by Jan Dumay
Special to The Leaven
LEAWOOD — Even though she had a successful career in business administration, Casey Carrigan has felt a call to teach for as long as she can remember.
When school starts again this year, her calling will be realized when she begins teaching sixth grade at St. Michael the Archangel School in Leawood, where she is also a parishioner and where her two children have gone or still attend.
Carrigan, who left her corporate job to be a stay-at-home mom, is now participating in a new transition-to-teach program offered by Benedictine College in Atchison. Similar work-study programs are also offered elsewhere in the state, including Kansas State University in Manhattan.
It’s all an effort to address the teacher shortage affecting area schools, including those in the Archdiocese of Kansas City in Kansas. The archdiocese seeks full- and part-time teachers, counselors, paraprofessionals, teacher aides, instructional coordinators and substitutes.
“I’m so excited about it,” Carrigan said of her new career. “I feel very, very blessed at the opportunity to be a part of this program through Benedictine, and to be serving the archdiocese as a teacher while I’m going through the program. It really is a great opportunity, and while it’s going to be challenging, it’s also going to be very rewarding.”
In the two-year Benedictine program, called master’s of arts in teaching, participants have to have a bachelor’s degree and get recommendations to be accepted, Carrigan said.
“I interviewed and got an offer to become a teacher,” she said. “I had to go through the process of getting my restricted license, something the state of Kansas offers. If you are in the process of getting your degree, working toward your teaching license, you can teach while you’re going through the process.”
Diana Tate, principal of St. Michael the Archangel, said teaching is a gift of self, and Carrigan is an example of that.
“I have found such a wonderful warmth in the people who work in Catholic schools,” Tate said. “They are really on mission. For Catholic school principals having kind of a pool to come from Benedictine is such a gift to us, too, because we know they are being formed as Catholic school teachers. They are clicking that faith box, which is so important to us.”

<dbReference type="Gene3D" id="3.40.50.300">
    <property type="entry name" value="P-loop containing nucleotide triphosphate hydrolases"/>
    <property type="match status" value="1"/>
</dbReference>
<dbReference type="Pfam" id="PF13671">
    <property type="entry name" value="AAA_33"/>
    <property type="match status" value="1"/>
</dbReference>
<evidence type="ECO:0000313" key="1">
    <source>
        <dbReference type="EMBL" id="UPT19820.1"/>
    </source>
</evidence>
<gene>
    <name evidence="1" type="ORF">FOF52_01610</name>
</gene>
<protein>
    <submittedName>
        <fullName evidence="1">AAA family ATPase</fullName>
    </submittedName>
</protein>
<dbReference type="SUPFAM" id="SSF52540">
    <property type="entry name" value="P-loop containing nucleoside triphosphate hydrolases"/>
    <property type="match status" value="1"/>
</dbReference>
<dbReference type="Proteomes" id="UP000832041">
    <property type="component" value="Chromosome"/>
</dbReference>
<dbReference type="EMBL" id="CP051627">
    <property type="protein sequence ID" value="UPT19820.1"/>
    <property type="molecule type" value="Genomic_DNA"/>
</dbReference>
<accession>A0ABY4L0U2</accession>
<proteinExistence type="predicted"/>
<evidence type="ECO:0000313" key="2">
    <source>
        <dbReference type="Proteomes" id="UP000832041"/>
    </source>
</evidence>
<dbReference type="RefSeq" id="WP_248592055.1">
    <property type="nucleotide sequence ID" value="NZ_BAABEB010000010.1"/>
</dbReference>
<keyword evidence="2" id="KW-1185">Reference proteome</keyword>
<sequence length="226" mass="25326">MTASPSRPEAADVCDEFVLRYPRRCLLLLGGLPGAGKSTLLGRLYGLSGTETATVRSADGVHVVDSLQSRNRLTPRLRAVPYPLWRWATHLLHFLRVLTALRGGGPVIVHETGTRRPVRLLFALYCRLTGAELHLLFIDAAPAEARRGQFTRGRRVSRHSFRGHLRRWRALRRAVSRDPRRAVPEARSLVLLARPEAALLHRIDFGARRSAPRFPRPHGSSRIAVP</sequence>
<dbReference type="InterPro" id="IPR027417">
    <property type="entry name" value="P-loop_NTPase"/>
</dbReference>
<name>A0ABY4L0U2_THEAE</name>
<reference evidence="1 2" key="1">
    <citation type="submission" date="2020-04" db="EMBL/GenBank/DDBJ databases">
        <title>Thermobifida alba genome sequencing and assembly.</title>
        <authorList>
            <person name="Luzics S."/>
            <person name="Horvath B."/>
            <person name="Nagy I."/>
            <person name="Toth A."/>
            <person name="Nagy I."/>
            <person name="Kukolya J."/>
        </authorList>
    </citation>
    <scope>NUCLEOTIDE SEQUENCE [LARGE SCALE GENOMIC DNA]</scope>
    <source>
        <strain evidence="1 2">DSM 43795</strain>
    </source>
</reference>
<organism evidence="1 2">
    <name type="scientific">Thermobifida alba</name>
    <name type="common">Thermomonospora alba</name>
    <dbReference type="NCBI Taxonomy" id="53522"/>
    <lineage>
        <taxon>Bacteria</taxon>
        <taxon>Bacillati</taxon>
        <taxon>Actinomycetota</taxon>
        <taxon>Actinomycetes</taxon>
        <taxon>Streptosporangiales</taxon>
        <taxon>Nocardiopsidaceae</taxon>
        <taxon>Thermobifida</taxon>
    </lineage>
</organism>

To be able to take teaching classes while teaching in the classroom, especially for those in a second career, is a big deal, she said.
“As a second career, you bring a whole life experience that helps the kids answer the question, ‘Why do I have to learn this?’” Tate said.
Allison Carney, associate superintendent of Catholic schools in the archdiocese, said that although a teacher shortage has been on the radar for years, COVID took its toll. The archdiocese typically hires between 85 and 100 teachers a year. Although 88 have been hired this year, more are needed.
Specific classes like chemistry and physics are particularly hard to fill, she added.
“The last couple of years, we’ve had some turnover in teachers that’s been difficult,” Carney said. “For our diocese, our recruiting efforts have really increased.”
These include attending about 10 recruiting fairs every year, holding career fairs targeted toward retired teachers or those who may want to move from public to private Catholic schools, and building relationships with various colleges and universities in the region, speaking to students before they student teach.
“Our goal now is to try to really connect with them earlier to show them ahead of time what it could be like to be in our Catholic schools,” Carney said. “We want them to see the benefits of Catholic education and sharing their faith, and being in that Catholic environment on a regular basis before they get persuaded to go to a public school where they’d make a little more money. We really work hard in our diocese to keep our pay at 85 percent of public-school counterparts.”
For Carney, teaching at a Catholic school is a call from God. She tells recruit hopefuls that a great pleasure in that environment is that they don’t have to turn off their Catholic faith when they go to work.
“It’s part of who you are and the culture of the school,” she tells them. “We approach things in that virtue- based Catholic faith. We can talk to our kids when they’re struggling, and we can talk to them about cardinal virtues — things that can help them. We can talk to them when they’re doing well, we can talk to them about God’s role, where is God in your life. He is the primary teacher. He is the first teacher.
“Students see that they have good role models that are faith-filled, joyful Catholic men and women. And they see that every day.”
Carney welcomes questions from those who may be interested in positions available across the archdiocese or in learning about the transition-to-teach programs. She can be reached by email at: email@example.com. People may also apply online at: archkckcs.org/apply or see a full listing of all positions at: archkckcs.org/job-board.